Monday, April 15, 2024  |


Schiller Hyppolite wants to be the next Haitian sensation

Fighters Network

Confidence is essential for all athletes and, through time, Schiller Hyppolite has learned the difference between a healthy amount and a lethal dose.

The 29-year-old super middleweight boxer returns to action this Saturday when he meets Kevin Thomas Cojean in a 12-round bout at the Bell Centre in his hometown of Montreal, Quebec, Canada.

In the evening’s main event, David Lemieux will face Hassan N’Dam for the vacant IBF middleweight title.

Hyppolite (15-1, 10 knockouts) is looking for his 11th victory in a row since learning a valuable lesson in his career.

“I was cocky and I lost,” Hyppolite says of Nov. 3, 2012, when he lost a six-round split decision to fellow unbeaten fighter Francy Ntetu in the same building in which he fights this weekend.

“I didn’t take him seriously because I knew I am a better fighter than him.”

Hyppolite had serious decisions to make in his career and life and his manager, Camille Estephan wasn’t going to allow this lesson to go unheeded.

“We had a good talk and I said, ‘Do you want to take loss after loss in boxing or do you want to be a champion?,'” Estephan tells RingTV. Hyppolite has responded since then, showing renewed dedication to work with trainer Jean Fran├ºois Bergeron while adding a conditioning coach to his team.

Hyppolite’s physical gifts have never been in question. The Haitian-born boxer has quick hands and feet, with the reflexes to sneak in body punches from the outside and step out of danger before his opponent can counter.

The problem had been his attitude, ever since he was kicked off the high school basketball team three times for what he calls “bad behavior.”

“I was always involved in fights, didn’t do my homework and never listened to no one,” Hyppolite says.

Individual sports fit his individualistic mentality and, at age 16, he found kickboxing. At age 18, Hyppolite injured both legs but continued training with just his hands. He tried out an amateur boxing match and that’s when he realized where his future lies.

“After the fight, everyone told me I should stay in boxing because I was really good.”

Hyppolite turned pro in 2011 and signed with Estephan’s Eye of the Tiger Management shortly after. There was a period of adjustment for the two men to find a mutual trust.

“He’s an extremely talented guy with a history of rebellious attitude, not doing what he needs to do for people to like him,” said Estephan. “I could see he’s a great guy who needed structure and someone he trusts. We became close on a human level after we gave him a couple of fights.”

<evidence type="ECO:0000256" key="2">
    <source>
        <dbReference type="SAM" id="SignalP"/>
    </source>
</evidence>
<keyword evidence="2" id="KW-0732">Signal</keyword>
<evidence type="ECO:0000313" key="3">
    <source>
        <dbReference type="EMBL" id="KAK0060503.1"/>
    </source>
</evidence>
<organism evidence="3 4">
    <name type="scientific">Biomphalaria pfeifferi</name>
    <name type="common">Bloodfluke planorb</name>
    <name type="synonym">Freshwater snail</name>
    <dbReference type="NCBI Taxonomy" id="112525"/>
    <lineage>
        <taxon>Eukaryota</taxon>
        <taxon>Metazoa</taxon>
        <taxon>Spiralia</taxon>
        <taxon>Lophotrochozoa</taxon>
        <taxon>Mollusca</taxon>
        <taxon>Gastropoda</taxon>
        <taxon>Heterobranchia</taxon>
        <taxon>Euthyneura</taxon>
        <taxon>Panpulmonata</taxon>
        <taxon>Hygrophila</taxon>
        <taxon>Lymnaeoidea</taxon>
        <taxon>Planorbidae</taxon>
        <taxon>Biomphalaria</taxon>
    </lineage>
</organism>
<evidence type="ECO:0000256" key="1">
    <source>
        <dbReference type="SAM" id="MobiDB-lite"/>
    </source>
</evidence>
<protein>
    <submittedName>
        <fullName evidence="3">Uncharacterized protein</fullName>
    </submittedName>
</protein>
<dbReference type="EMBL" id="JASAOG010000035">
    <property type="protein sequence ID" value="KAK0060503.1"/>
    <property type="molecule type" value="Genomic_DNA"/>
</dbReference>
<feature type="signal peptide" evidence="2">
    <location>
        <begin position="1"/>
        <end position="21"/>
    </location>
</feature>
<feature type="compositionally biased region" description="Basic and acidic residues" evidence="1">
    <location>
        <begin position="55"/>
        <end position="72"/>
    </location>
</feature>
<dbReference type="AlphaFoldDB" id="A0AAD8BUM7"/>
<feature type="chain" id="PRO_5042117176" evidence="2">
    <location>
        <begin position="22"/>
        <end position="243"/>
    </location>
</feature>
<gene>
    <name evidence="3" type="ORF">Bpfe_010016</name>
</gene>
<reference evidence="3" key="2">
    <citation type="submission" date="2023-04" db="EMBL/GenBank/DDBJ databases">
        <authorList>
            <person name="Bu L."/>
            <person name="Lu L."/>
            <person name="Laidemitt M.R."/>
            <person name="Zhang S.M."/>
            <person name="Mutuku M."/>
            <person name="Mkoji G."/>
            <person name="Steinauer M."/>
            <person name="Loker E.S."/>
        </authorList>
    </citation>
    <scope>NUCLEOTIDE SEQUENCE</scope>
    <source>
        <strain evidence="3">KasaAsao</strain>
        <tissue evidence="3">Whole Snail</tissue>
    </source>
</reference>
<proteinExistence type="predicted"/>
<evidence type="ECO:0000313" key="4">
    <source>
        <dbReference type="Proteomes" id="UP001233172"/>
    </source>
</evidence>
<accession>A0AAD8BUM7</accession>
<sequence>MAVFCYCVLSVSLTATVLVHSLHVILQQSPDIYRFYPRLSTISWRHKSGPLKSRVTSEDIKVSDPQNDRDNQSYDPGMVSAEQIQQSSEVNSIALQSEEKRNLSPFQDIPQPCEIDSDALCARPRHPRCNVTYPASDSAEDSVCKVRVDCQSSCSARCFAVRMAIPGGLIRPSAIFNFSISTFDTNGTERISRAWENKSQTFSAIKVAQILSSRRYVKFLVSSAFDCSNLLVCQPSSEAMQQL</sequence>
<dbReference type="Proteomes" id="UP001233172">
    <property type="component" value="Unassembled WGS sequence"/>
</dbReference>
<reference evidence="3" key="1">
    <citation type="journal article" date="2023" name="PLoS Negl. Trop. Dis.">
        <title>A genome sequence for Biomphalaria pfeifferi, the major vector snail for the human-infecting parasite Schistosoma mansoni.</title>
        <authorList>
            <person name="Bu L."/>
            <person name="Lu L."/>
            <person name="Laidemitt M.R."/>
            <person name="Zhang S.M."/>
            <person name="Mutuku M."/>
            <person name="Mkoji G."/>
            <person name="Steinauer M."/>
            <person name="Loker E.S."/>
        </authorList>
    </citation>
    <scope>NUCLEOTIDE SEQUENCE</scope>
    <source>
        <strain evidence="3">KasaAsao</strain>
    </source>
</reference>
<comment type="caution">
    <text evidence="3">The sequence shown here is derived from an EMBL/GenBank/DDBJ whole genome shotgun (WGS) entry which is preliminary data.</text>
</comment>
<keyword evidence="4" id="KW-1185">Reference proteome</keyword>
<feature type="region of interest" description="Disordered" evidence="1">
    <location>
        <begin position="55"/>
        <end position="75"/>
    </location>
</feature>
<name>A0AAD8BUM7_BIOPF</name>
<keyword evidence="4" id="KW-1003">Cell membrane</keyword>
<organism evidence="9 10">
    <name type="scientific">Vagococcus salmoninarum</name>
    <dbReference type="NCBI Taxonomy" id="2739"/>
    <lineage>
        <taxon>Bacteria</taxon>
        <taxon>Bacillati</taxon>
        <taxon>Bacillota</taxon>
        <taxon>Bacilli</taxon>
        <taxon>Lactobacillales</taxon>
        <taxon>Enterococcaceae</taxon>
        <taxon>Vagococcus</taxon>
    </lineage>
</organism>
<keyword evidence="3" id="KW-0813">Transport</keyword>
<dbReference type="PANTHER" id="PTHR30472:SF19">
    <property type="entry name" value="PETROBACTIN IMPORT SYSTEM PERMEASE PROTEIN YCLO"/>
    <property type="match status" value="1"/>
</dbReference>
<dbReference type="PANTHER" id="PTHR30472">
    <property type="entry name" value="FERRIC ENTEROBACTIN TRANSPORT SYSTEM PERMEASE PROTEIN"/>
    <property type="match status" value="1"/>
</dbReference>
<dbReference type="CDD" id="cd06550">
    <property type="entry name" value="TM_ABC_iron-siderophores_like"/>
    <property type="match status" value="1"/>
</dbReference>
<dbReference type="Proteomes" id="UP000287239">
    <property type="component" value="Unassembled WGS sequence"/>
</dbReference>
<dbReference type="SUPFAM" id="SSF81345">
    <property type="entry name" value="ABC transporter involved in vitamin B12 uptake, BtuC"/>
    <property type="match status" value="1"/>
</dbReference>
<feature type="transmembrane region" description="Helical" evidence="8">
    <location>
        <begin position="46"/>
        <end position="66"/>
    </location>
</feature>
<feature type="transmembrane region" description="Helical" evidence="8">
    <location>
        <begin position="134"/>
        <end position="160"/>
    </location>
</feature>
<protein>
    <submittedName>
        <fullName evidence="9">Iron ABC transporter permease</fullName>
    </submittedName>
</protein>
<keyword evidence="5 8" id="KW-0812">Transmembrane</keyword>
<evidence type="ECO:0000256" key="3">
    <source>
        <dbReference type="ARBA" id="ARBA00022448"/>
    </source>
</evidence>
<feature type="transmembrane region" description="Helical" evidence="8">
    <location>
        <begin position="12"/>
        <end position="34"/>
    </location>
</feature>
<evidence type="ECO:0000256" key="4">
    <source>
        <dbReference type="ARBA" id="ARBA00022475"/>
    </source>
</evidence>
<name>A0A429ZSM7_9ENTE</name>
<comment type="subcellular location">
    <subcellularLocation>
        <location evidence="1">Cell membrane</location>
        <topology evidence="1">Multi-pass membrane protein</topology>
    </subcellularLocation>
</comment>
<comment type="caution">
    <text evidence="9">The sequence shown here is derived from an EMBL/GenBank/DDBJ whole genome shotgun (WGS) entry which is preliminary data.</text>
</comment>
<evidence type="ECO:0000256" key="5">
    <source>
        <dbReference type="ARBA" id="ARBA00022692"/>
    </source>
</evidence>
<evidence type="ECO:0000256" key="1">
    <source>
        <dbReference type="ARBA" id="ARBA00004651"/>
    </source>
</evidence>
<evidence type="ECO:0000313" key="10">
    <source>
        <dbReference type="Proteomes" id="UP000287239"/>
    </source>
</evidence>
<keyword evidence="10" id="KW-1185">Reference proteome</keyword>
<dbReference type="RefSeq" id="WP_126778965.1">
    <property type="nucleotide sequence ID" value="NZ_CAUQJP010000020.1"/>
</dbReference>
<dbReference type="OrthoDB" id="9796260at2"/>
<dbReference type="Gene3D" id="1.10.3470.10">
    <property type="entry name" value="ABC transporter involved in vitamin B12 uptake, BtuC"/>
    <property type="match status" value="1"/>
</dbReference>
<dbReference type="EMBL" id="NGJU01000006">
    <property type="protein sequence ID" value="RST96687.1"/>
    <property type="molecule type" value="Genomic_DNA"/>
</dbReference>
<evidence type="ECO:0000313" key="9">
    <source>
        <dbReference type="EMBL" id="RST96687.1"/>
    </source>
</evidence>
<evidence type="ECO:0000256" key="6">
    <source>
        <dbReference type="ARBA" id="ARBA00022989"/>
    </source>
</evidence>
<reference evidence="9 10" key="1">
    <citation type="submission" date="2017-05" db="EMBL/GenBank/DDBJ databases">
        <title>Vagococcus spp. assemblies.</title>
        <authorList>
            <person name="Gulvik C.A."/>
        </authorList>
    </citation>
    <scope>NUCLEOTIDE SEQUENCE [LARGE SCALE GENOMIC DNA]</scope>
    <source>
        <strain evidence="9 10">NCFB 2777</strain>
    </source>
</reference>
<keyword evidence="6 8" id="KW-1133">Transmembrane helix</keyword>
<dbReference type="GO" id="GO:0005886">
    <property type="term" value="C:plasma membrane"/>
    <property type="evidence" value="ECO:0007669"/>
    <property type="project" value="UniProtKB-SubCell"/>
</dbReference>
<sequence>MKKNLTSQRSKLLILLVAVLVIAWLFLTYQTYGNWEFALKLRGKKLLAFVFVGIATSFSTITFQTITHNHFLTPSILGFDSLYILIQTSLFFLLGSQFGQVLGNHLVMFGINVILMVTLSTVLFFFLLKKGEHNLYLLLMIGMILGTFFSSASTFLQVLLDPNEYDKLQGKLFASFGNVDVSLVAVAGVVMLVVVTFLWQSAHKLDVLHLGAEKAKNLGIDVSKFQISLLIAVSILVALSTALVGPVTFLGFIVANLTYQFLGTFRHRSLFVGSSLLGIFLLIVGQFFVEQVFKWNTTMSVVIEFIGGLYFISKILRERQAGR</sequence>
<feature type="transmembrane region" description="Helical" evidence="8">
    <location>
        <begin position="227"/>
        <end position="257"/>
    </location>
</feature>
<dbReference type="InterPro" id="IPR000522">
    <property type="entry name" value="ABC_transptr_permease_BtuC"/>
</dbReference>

Estephan took one look at the way Hyppolite fought and nicknamed him “Batman.”

“He said it matched well with my personality and I am always in black. By coincidence, he didn’t know that Batman is also my favorite superhero,” said Hyppolite.

Estephan also likened Hyppolite’s boxing style to a bat but admits the nickname goes deeper than what people see on the outside.

“He had his demons to beat. We all have our issues on a day-to-day basis. Being a boxer in the beginning of your career can be hard, especially when you’re not a gold medalist. He didn’t play his cards right at the amateur level, didn’t get the funding others got.”

Things are starting to go Hyppolite’s way now, as he’s rated in the top 15 of the WBC and IBF at 168 pounds. A win over Cojean (16-6-1, 5 KOs), of Pleurtuit, France, would be the next step in his path toward the stardom his handlers see for him as the next big attraction out of Montreal, after fellow Haitian-Canadians Adonis Stevenson and Jean Pascal, plus Lucian Bute.

Hyppolite has the ability to generate the same appeal, Estephan feels, but it’s a matter of getting the big names of the local scene to get in the ring with him.

“He’s making his name,” Estephan says. “Bute or Pascal, I think he’s able to beat them at this stage. If he gets the opportunity and beats them, he will be a star.”

Hyppolite, whose confidence is more understated than obtrusive these days, is content to let the process play itself out.

“I never wait or expect nothing,” said Hyppolite. “It will be when it will be.”


Ryan Songalia is the sports editor of Rappler, a member of the Boxing Writers Association of America (BWAA) and a contributor to THE RING magazine. He can be reached at [email protected]. Follow him on Twitter @RyanSongalia.